Now We Talkin' gave young people from culturally-diverse backgrounds the opportunity to develop work they considered meaningful and relevant. It was also an opportunity for CAN to develop a methodology that promoted new ways for young people to collaborate and work together. The project was developed through several distinct phases:
  • A period of consultation and planning with youth groups, artists and partners to establish the broad framework of the project
  • The launch event where 200 young people could sample the range of activities offered on the project. The feedback and evaluation of this day by the young people and artists provided valuable guidance for the direction of the rest of the programme
  • A series of workshops across a range of art forms, leading to collaborations between participants across art forms and public performance
  • And finally, an extensive evaluation of the wants and needs of both participants and artists.
Information gleaned from the first two phases influenced the development of dance within this project. African dance, facilitated through Afrocats and a Hip Hop Summer School, were both highly popular workshop programmes that were developed from the overwhelming interest expressed by participants in the initial stages.

The enthusiasm for dance was extraordinary amongst the young people who created and nurtured it, and consequently expressed ownership of it. In the final event Hip Hop theatre, dance and music 'talked' to African dance on-stage in an atmosphere of energy and vibrancy, but what was more exciting was the alternative event that took place backstage. Here groups and individuals burst into a spontaneous dance challenge combustion where Hip Hop/Robotic/Break beat/African and Caribbean dance moves all competed - perhaps a little nerve-wracking for workshop leaders, but inspirational nevertheless.

As well as collaborating together in a fusion of dance styles in the Now We Talkin' finale, both groups developed further work within Greater Manchester. Afrocats went on to deliver an independent Arts Council-funded full-length theatre production Where is Home? that explored issues of migration and deportation through dance and drama. The Hip Hop Crew renamed themselves the International Crew and performed at many festivals and events across the City.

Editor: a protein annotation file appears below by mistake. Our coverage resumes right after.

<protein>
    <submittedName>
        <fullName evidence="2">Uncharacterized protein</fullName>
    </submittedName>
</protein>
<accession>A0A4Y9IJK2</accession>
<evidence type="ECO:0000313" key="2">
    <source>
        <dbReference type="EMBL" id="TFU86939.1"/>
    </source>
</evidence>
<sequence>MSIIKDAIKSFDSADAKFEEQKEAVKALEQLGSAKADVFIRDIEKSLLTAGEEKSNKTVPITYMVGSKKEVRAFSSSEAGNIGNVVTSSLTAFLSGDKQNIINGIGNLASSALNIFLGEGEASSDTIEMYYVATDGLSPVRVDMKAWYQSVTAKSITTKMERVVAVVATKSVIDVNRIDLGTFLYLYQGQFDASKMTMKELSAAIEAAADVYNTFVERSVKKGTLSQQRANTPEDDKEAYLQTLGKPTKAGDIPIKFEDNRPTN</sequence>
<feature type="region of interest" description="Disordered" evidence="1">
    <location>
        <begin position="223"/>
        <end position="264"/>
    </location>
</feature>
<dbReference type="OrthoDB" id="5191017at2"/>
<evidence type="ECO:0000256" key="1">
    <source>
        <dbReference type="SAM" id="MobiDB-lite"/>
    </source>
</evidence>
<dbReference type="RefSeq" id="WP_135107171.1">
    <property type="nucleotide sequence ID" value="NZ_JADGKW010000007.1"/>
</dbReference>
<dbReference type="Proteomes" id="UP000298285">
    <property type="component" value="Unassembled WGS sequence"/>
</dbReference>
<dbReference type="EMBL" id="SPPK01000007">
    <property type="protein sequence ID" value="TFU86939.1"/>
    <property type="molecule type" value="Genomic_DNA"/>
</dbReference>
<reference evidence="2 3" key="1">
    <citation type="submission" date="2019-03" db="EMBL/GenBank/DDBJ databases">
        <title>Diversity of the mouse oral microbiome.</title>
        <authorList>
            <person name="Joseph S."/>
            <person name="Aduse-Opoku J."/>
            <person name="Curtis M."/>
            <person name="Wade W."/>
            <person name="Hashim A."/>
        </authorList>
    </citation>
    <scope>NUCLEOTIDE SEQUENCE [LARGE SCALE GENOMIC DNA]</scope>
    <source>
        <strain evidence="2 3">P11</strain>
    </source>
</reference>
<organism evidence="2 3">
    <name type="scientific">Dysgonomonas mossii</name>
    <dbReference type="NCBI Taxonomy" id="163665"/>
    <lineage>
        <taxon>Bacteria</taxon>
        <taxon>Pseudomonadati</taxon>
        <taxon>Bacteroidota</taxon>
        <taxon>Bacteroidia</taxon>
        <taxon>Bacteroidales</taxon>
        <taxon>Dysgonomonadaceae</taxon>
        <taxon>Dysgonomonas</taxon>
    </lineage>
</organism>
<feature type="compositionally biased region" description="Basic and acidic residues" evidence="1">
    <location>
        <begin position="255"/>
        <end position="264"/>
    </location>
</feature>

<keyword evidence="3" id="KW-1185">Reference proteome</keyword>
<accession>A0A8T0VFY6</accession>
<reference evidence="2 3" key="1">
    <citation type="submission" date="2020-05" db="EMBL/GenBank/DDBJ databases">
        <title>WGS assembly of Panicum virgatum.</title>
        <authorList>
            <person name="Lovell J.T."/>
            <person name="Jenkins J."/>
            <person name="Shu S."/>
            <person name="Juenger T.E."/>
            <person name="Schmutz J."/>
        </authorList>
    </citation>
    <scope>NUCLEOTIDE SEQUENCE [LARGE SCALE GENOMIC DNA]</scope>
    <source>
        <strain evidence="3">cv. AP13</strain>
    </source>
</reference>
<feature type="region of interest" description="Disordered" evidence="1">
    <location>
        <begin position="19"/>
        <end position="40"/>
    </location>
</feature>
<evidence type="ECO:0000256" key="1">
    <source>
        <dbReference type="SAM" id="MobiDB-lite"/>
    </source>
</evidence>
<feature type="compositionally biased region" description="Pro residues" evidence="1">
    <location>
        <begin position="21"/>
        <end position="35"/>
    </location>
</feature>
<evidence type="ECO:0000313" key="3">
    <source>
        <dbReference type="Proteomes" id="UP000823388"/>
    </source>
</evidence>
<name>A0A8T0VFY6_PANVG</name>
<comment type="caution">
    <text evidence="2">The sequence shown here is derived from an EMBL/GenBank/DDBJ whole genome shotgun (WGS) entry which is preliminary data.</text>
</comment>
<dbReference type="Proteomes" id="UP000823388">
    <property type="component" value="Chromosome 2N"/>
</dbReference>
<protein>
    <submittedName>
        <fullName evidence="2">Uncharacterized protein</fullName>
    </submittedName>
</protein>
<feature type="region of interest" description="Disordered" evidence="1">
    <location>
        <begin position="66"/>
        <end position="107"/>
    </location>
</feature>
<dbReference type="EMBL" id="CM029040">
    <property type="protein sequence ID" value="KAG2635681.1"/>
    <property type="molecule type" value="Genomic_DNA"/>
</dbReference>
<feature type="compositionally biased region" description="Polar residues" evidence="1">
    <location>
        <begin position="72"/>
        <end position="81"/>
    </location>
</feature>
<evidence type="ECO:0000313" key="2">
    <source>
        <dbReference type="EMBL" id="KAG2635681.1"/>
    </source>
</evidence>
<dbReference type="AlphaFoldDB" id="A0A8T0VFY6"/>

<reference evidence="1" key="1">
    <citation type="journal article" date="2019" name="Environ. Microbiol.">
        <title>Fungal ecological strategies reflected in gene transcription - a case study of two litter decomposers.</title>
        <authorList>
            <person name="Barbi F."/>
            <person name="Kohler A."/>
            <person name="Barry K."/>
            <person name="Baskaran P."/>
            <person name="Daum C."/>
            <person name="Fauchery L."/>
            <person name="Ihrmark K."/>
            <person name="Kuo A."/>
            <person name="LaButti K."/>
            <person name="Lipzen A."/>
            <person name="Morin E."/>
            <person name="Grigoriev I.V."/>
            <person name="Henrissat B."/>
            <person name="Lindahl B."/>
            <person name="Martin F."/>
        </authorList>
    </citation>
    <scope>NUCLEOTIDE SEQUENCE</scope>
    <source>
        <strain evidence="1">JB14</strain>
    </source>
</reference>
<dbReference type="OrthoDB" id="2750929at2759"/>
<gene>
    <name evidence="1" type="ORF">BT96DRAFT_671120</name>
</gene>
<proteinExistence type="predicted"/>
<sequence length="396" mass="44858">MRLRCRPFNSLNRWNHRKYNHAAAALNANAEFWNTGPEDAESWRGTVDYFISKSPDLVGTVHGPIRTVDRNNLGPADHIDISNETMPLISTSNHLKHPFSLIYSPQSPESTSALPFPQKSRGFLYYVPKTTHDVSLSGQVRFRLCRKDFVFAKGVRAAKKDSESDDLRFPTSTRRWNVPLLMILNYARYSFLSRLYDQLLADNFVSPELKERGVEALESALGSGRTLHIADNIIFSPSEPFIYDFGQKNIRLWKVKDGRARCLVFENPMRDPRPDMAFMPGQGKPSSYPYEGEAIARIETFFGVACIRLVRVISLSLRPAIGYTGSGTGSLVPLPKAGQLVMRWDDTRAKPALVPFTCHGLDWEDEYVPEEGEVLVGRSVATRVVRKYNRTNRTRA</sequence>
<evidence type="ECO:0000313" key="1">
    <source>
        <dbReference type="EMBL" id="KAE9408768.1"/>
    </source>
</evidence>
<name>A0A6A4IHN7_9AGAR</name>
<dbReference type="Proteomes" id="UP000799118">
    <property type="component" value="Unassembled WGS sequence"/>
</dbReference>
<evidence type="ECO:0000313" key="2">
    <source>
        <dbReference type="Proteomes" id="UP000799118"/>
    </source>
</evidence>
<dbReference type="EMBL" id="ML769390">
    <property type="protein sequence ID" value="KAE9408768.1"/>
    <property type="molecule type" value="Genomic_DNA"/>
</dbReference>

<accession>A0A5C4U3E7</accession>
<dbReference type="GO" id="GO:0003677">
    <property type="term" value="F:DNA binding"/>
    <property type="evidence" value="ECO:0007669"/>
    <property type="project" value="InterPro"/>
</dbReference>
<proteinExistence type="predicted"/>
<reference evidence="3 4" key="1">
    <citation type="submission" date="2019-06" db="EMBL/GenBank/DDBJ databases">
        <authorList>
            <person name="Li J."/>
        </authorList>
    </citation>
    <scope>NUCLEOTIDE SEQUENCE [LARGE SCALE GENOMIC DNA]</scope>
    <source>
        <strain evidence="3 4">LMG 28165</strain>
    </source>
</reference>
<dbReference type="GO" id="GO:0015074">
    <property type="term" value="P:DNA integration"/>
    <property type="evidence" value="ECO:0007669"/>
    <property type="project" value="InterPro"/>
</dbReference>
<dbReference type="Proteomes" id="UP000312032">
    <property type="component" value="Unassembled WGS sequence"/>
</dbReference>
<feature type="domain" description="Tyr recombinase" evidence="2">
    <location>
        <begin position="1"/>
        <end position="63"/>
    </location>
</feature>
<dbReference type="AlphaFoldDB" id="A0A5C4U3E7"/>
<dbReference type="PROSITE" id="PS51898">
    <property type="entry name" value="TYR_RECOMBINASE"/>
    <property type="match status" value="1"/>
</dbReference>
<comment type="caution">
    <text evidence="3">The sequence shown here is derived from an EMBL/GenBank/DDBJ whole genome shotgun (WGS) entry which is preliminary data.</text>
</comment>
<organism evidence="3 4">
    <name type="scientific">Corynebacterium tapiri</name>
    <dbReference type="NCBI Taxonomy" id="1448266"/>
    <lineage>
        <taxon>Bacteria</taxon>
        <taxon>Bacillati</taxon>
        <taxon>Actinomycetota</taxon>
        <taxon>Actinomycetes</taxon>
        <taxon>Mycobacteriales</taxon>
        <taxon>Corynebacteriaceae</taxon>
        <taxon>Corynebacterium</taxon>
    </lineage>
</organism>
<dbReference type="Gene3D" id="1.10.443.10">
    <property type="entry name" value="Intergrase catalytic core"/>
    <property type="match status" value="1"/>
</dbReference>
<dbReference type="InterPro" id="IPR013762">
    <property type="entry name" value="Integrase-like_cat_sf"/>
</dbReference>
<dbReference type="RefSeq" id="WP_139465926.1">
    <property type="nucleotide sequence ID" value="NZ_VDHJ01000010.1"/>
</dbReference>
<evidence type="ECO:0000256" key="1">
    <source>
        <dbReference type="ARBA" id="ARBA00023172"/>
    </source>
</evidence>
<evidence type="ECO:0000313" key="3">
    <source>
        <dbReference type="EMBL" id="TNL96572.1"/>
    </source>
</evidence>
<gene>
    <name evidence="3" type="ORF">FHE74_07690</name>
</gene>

Both Afrocats and the International Crew were actively involved in animating the JAM, the showcase for In the Mix - a project that provided music-making opportunities for young people across Greater Manchester run by CAN in 2005. Evaluation of this work by both participants and artists identified a strong desire from participants to continue to develop their work. Furthermore all parties valued the opportunity for cross-cultural and cross art-form collaboration, which had been considered both rewarding and enriching in both Now We Talkin' and In the Mix. These factors were highly significant in the subsequent development of the Urban Music Theatre Project, which used and developed the methodology of taster sessions, consultation, workshops, performance and iterative evaluation in the production of These City Streets.

Feedback from these projects shows that the young people involved are keen to participate, develop self-esteem and confidence, and build an understanding of cultural differences and a respect for each other. At CAN, we are excited about the potential for development of the Urban Music Theatre Project and of its participants during the next two season's activities.

Community Arts North West is an arts development organisation that works in partnership with communities, voluntary sector agencies and a dedicated team of freelance artists and associates to develop and produce cultural programmes of work by people who are excluded or on the fringes of mainstream society. Formed in 1978, the company has worked extensively in participatory arts from its base in Manchester, and is committed to supporting diverse communities to develop high-quality, meaningful arts projects. For more information visit

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Animated: Spring 2007